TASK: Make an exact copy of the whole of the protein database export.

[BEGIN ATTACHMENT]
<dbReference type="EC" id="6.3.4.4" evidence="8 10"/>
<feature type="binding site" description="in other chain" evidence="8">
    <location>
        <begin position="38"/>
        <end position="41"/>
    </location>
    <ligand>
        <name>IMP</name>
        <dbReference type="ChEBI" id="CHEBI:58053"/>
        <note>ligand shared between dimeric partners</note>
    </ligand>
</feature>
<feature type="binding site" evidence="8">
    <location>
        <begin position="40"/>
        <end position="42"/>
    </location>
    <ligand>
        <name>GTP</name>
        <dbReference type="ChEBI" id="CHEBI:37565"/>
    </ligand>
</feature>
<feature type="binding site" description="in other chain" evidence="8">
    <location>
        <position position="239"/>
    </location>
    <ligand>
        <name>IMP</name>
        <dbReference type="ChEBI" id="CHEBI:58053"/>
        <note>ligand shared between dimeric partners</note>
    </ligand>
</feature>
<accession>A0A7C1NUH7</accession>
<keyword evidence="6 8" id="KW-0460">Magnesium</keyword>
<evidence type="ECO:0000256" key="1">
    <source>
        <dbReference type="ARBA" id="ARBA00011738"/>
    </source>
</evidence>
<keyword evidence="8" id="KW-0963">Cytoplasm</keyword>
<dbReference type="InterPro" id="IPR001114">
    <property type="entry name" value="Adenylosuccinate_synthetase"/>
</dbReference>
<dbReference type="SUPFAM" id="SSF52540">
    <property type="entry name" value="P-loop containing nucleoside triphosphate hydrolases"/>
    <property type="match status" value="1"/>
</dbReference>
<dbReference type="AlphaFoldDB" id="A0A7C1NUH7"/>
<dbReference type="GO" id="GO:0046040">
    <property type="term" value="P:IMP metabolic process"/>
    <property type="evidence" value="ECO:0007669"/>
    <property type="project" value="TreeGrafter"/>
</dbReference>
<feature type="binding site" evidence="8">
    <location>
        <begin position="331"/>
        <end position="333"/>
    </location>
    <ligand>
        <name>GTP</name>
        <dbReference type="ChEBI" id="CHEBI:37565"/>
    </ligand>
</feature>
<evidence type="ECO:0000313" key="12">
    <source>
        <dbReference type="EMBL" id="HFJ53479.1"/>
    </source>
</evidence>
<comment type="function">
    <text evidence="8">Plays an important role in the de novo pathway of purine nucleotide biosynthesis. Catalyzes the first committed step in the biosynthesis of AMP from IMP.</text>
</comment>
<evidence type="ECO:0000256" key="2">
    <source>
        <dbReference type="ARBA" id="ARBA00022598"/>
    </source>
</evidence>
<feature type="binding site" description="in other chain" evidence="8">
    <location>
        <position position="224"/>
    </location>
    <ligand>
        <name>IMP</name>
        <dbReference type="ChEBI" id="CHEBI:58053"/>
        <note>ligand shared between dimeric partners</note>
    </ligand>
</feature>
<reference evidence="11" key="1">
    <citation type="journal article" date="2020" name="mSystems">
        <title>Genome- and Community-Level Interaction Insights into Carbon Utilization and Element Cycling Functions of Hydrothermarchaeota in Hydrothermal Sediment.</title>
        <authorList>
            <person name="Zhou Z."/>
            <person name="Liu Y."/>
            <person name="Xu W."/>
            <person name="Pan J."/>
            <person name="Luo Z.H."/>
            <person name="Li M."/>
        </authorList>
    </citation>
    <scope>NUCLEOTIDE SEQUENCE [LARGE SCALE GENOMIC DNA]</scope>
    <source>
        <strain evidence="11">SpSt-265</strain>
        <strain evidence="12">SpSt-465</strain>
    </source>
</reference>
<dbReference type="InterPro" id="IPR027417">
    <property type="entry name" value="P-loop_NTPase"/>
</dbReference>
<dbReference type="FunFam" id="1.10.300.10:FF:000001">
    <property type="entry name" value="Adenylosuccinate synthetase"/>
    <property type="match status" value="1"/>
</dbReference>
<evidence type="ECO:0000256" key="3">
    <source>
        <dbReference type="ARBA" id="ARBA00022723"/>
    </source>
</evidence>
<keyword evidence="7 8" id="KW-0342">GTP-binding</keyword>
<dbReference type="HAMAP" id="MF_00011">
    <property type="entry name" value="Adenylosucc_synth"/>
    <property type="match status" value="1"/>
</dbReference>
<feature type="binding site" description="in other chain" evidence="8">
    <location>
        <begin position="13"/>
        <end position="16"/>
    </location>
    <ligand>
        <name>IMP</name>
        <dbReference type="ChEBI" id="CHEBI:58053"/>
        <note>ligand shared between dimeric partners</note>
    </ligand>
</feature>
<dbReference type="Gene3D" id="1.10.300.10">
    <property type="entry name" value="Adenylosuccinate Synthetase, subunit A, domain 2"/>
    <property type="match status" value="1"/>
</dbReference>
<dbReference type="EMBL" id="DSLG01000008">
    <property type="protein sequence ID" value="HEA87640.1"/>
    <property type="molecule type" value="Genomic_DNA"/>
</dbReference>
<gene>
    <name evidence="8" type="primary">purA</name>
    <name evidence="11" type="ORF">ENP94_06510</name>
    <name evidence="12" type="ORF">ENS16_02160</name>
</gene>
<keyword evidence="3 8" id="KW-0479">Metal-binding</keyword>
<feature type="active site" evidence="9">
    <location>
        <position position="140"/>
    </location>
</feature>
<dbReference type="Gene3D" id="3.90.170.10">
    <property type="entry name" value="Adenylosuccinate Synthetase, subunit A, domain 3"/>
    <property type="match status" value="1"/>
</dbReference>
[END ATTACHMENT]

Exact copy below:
<dbReference type="EC" id="6.3.4.4" evidence="8 10"/>
<feature type="binding site" description="in other chain" evidence="8">
    <location>
        <begin position="38"/>
        <end position="41"/>
    </location>
    <ligand>
        <name>IMP</name>
        <dbReference type="ChEBI" id="CHEBI:58053"/>
        <note>ligand shared between dimeric partners</note>
    </ligand>
</feature>
<feature type="binding site" evidence="8">
    <location>
        <begin position="40"/>
        <end position="42"/>
    </location>
    <ligand>
        <name>GTP</name>
        <dbReference type="ChEBI" id="CHEBI:37565"/>
    </ligand>
</feature>
<feature type="binding site" description="in other chain" evidence="8">
    <location>
        <position position="239"/>
    </location>
    <ligand>
        <name>IMP</name>
        <dbReference type="ChEBI" id="CHEBI:58053"/>
        <note>ligand shared between dimeric partners</note>
    </ligand>
</feature>
<accession>A0A7C1NUH7</accession>
<keyword evidence="6 8" id="KW-0460">Magnesium</keyword>
<evidence type="ECO:0000256" key="1">
    <source>
        <dbReference type="ARBA" id="ARBA00011738"/>
    </source>
</evidence>
<keyword evidence="8" id="KW-0963">Cytoplasm</keyword>
<dbReference type="InterPro" id="IPR001114">
    <property type="entry name" value="Adenylosuccinate_synthetase"/>
</dbReference>
<dbReference type="SUPFAM" id="SSF52540">
    <property type="entry name" value="P-loop containing nucleoside triphosphate hydrolases"/>
    <property type="match status" value="1"/>
</dbReference>
<dbReference type="AlphaFoldDB" id="A0A7C1NUH7"/>
<dbReference type="GO" id="GO:0046040">
    <property type="term" value="P:IMP metabolic process"/>
    <property type="evidence" value="ECO:0007669"/>
    <property type="project" value="TreeGrafter"/>
</dbReference>
<feature type="binding site" evidence="8">
    <location>
        <begin position="331"/>
        <end position="333"/>
    </location>
    <ligand>
        <name>GTP</name>
        <dbReference type="ChEBI" id="CHEBI:37565"/>
    </ligand>
</feature>
<evidence type="ECO:0000313" key="12">
    <source>
        <dbReference type="EMBL" id="HFJ53479.1"/>
    </source>
</evidence>
<comment type="function">
    <text evidence="8">Plays an important role in the de novo pathway of purine nucleotide biosynthesis. Catalyzes the first committed step in the biosynthesis of AMP from IMP.</text>
</comment>
<evidence type="ECO:0000256" key="2">
    <source>
        <dbReference type="ARBA" id="ARBA00022598"/>
    </source>
</evidence>
<feature type="binding site" description="in other chain" evidence="8">
    <location>
        <position position="224"/>
    </location>
    <ligand>
        <name>IMP</name>
        <dbReference type="ChEBI" id="CHEBI:58053"/>
        <note>ligand shared between dimeric partners</note>
    </ligand>
</feature>
<reference evidence="11" key="1">
    <citation type="journal article" date="2020" name="mSystems">
        <title>Genome- and Community-Level Interaction Insights into Carbon Utilization and Element Cycling Functions of Hydrothermarchaeota in Hydrothermal Sediment.</title>
        <authorList>
            <person name="Zhou Z."/>
            <person name="Liu Y."/>
            <person name="Xu W."/>
            <person name="Pan J."/>
            <person name="Luo Z.H."/>
            <person name="Li M."/>
        </authorList>
    </citation>
    <scope>NUCLEOTIDE SEQUENCE [LARGE SCALE GENOMIC DNA]</scope>
    <source>
        <strain evidence="11">SpSt-265</strain>
        <strain evidence="12">SpSt-465</strain>
    </source>
</reference>
<dbReference type="InterPro" id="IPR027417">
    <property type="entry name" value="P-loop_NTPase"/>
</dbReference>
<dbReference type="FunFam" id="1.10.300.10:FF:000001">
    <property type="entry name" value="Adenylosuccinate synthetase"/>
    <property type="match status" value="1"/>
</dbReference>
<evidence type="ECO:0000256" key="3">
    <source>
        <dbReference type="ARBA" id="ARBA00022723"/>
    </source>
</evidence>
<keyword evidence="7 8" id="KW-0342">GTP-binding</keyword>
<dbReference type="HAMAP" id="MF_00011">
    <property type="entry name" value="Adenylosucc_synth"/>
    <property type="match status" value="1"/>
</dbReference>
<feature type="binding site" description="in other chain" evidence="8">
    <location>
        <begin position="13"/>
        <end position="16"/>
    </location>
    <ligand>
        <name>IMP</name>
        <dbReference type="ChEBI" id="CHEBI:58053"/>
        <note>ligand shared between dimeric partners</note>
    </ligand>
</feature>
<dbReference type="Gene3D" id="1.10.300.10">
    <property type="entry name" value="Adenylosuccinate Synthetase, subunit A, domain 2"/>
    <property type="match status" value="1"/>
</dbReference>
<dbReference type="EMBL" id="DSLG01000008">
    <property type="protein sequence ID" value="HEA87640.1"/>
    <property type="molecule type" value="Genomic_DNA"/>
</dbReference>
<gene>
    <name evidence="8" type="primary">purA</name>
    <name evidence="11" type="ORF">ENP94_06510</name>
    <name evidence="12" type="ORF">ENS16_02160</name>
</gene>
<keyword evidence="3 8" id="KW-0479">Metal-binding</keyword>
<feature type="active site" evidence="9">
    <location>
        <position position="140"/>
    </location>
</feature>
<dbReference type="Gene3D" id="3.90.170.10">
    <property type="entry name" value="Adenylosuccinate Synthetase, subunit A, domain 3"/>
    <property type="match status" value="1"/>
</dbReference>